Our Class 153 continued to bat along under conventional signalling past the disused sidings at Bayston Hill which served what is now the LaFargeTarmac aggregates and asphalt plant, Dorrington Signal Box and made out first stop at Church Streeton. Then it was on past Marshwood Signal Box to come to a standstill at the signal protecting the facing points at the entry to the Down Goods Loop at Craven Arms. I don't know what the problem was but there was at least one Lineman working at an equipment case. After a short delay, we slowly moved forward, over the Manually Controlled Level Crossing with Barriers adjacent to the odd-looking signal box with modern cladding and rather small uPVC window units. We stopped again briefly by the box, probably to collect the Token for the first single line section from Craven Arms to Knighton. We were then routed through a facing crossover to stop at the 'Up' platform for Hereford line trains. Starting off, we were turned onto the single line for Knighton, running parallel to the Hereford line for a few yards before turning away on the Heart of Wales Line.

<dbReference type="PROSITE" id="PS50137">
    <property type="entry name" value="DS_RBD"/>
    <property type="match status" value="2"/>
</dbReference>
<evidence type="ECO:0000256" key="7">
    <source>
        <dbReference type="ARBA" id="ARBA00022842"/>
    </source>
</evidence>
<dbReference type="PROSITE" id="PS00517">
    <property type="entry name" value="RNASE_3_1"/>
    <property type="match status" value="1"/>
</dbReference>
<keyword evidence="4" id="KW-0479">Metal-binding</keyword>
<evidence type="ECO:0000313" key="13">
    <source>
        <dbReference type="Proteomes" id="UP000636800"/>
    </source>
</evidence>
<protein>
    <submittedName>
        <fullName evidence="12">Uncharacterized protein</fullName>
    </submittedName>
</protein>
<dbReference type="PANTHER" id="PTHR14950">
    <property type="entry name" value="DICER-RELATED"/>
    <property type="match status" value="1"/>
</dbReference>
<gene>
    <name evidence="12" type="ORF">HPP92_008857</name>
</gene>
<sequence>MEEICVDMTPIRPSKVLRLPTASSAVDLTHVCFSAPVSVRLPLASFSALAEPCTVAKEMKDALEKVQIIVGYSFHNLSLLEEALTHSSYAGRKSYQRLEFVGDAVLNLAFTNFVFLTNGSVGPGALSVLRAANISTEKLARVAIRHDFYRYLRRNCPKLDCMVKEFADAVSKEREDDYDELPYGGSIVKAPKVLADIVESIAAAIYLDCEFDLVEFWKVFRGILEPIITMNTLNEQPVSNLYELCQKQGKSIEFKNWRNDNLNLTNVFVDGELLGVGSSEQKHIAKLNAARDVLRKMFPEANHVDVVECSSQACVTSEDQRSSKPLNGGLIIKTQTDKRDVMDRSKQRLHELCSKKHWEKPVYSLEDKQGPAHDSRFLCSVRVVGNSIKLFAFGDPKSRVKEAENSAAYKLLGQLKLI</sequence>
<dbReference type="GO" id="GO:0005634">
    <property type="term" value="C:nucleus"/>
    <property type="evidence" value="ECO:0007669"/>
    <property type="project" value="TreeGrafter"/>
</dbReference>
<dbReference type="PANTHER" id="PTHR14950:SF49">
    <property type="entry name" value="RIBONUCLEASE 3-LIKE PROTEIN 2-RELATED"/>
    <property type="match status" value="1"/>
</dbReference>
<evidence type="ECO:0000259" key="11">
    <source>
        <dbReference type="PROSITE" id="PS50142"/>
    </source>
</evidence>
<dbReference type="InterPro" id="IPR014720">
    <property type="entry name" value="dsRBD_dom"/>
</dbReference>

A Swansea-bound Class 153 sets off from Craven Arms on the 'Heart of Wales Line' (Photo: Chris McKenna under Creative Commons License).

Single Line Working

To ensure safety on single lines, drivers originally carried a unique 'Token' authorising the train to travel on a specific section between one passing loop and the next. When the train had safely cleared the section, the 'Token' could be issued to a train travelling in the opposite direction. But a second train travelling in the same direction as the first could not be allowed to proceed even when the first train had cleared the section because the Token was at the wrong end of the section.

To provide operational flexibility, the Electric Key Token system was developed with a number of Tokens for each single section secured in Token Instruments at either end of the section. Electrical interlocking would only allow one Token to be removed at a time.